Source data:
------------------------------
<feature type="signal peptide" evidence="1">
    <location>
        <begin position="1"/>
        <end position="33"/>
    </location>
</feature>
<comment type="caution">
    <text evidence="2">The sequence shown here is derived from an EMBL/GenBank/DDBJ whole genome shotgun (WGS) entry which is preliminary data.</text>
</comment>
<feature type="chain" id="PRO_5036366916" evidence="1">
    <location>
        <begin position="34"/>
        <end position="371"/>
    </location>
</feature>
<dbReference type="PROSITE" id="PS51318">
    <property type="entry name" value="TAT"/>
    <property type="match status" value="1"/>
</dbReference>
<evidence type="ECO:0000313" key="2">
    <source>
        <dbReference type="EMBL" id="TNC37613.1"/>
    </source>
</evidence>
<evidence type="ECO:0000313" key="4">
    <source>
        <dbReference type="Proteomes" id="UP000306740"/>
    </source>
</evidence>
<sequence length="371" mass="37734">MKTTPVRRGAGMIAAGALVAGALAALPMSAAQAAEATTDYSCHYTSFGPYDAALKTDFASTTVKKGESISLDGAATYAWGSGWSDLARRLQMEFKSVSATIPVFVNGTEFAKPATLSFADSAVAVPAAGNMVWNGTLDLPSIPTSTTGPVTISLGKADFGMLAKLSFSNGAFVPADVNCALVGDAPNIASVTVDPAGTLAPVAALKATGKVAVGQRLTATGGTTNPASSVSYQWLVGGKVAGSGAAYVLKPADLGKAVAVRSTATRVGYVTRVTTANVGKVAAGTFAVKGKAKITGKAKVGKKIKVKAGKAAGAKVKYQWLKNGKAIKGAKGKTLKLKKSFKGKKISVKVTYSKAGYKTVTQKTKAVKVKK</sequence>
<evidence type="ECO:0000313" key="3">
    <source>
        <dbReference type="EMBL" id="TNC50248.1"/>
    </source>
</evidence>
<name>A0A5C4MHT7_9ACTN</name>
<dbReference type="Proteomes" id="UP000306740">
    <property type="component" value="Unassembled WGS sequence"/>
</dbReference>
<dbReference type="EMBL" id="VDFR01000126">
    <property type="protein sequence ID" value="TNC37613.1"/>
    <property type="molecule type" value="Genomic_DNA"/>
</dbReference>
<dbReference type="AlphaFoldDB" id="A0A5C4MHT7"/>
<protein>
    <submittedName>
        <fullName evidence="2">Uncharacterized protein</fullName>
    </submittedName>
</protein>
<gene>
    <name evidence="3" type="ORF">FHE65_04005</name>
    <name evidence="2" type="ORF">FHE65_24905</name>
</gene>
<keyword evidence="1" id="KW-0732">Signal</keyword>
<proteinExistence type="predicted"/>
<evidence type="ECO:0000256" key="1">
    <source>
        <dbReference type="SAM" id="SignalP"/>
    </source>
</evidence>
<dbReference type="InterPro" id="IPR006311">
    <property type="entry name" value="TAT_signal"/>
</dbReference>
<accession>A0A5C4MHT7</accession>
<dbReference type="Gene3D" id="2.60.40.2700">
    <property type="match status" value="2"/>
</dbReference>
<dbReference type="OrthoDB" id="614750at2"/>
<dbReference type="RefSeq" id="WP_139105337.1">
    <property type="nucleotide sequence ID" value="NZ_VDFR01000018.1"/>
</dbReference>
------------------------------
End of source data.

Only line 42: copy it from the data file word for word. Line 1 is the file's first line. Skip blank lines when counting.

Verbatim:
    <property type="molecule type" value="Genomic_DNA"/>